Electrics to feed new shed?


Postby cervaro » Wed Apr 09, 2008 8:56 pm

I'll finally be erecting a metal shed 4m x 3m in the garden, and I want to run some electrics to feed lighting and 2-3 sockets. It will be positioned approximately 5-6m from a detached garage that has it's electric supply fed from the consumer unit in the house (installed September 2005).

I was having a quick flick through the Screwfix catalogue, and thought one of their garage consumer units would need to be installed in the garage to feed the shed. I realise any cable from the garage will need to be protected when laid underground, but would like some advice on the best way to organise things in terms of wiring for the lighting, sockets, etc.

Any advice would be appreciated as I'd like to give this a go myself if possible. Will have to look for something simpler if it turns out to be beyond my current skills though.
cervaro
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Joined: Wed Apr 09, 2008 8:24 pm

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Postby ericmark » Wed Apr 09, 2008 10:31 pm

1. If in England or Wales follow links in projects and down load Part P. Up to you what you do about it.
2. How much power goes to the garage hardly worth a consumer unit if only 15 amp feed.
3. What do you need is shed?
If all you need in shed is a light then a switched fused spur in the garage will most likely be enough. In a surface metal box so you can gland you SWA cable to it with ease. Even one socket and light hardly warrants anything more than another surface mount switched spur in shed for lights with a 13 amp socket relying on the 13 amp fuse in garage for protection. It seems a little OTT to have a consumer unit to feed a shed.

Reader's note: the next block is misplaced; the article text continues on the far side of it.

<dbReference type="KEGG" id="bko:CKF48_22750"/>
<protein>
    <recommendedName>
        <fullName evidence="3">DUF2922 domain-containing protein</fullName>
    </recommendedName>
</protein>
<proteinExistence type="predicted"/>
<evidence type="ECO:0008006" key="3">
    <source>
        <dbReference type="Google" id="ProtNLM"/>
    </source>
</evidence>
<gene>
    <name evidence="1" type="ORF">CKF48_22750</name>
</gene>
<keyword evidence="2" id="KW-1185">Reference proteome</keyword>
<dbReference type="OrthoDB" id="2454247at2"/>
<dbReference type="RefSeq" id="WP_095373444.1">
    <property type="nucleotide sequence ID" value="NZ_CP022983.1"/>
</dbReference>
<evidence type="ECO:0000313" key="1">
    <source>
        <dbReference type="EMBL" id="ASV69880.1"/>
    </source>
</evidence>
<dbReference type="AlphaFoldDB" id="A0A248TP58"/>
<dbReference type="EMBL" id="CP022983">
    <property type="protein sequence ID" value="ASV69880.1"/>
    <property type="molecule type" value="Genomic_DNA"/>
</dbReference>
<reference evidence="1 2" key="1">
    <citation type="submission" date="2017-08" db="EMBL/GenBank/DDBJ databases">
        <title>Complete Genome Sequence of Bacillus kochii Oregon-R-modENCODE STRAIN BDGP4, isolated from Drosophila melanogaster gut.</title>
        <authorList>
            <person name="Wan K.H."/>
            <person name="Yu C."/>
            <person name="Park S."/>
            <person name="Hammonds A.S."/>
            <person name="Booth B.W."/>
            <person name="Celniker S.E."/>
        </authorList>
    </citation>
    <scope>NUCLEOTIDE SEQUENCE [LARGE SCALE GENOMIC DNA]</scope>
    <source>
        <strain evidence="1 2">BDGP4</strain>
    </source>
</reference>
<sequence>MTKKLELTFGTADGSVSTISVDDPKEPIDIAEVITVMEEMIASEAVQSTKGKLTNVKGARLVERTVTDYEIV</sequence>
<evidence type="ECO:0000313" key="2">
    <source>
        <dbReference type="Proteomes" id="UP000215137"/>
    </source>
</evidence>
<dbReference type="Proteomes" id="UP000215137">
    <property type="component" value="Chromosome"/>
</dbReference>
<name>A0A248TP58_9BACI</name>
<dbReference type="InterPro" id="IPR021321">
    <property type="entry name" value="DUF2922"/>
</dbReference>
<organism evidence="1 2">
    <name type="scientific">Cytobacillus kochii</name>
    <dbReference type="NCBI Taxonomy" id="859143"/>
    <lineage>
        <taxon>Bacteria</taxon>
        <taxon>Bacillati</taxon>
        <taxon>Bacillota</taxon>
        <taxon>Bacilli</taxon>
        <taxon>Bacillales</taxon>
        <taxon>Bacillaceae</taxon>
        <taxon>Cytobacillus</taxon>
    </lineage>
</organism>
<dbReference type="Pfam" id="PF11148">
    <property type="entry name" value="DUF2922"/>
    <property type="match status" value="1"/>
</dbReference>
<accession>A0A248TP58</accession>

But once you know what you have got and what you really want then there are other considerations.

Can you test the installation and if not are you going to take a chance or try to get an electrician to do the testing for you if latter with the council charges for DIY be worth it or will it be cheaper to get an electrician to do the lot. I find SWA easy but you may find it hard to work with and unless you are really into electrics you may end up getting and electrician in the end anyway.
ericmark


Postby cervaro » Fri Apr 11, 2008 9:03 am

Thanks for your reply.

I thought it might need the garage consumer unit because of the several sockets I'd like to install, and the likelihood of me using some home cinema equipment in there once I get some kind of insulation installed.

Previously I would have just run a wire from the garage to the shed directly, but thought it better to seek proper advice beforehand. Having just received a bill for £265 for what seemed a simple installation of a cooker control unit and junction box to wire the new cooker in, I'm a little wary of the local electricians as I'm not in a position at the moment to be forking out yet another small fortune for electrical work. Unfortunately trained nurses don't get the same rewards in the form of hourly rates as our local electricians do! :(
cervaro
Posts: 2
Joined: Wed Apr 09, 2008 8:24 pm


Postby ericmark » Fri Apr 11, 2008 3:34 pm

After my post I saw similar question on IET web sites forum and there was a link given to an IET instruction on how to wire sheds. I am not allowed to give links sorry. It was Wiring and the regulations and Wiring for two sheds where the link to the paper was given. A little old from 2005 16 Autumn wiring matters electrical installations outdoors a PDF document. Maybe you can find it really spot on.
ericmark


Postby ericmark » Sat Apr 12, 2008 6:35 pm

The IET website have an authoritative document at following link http://www2.theiet.org/Publish/WireRegs ... tdoors.pdf
I think this answers all your questions.
ericmark


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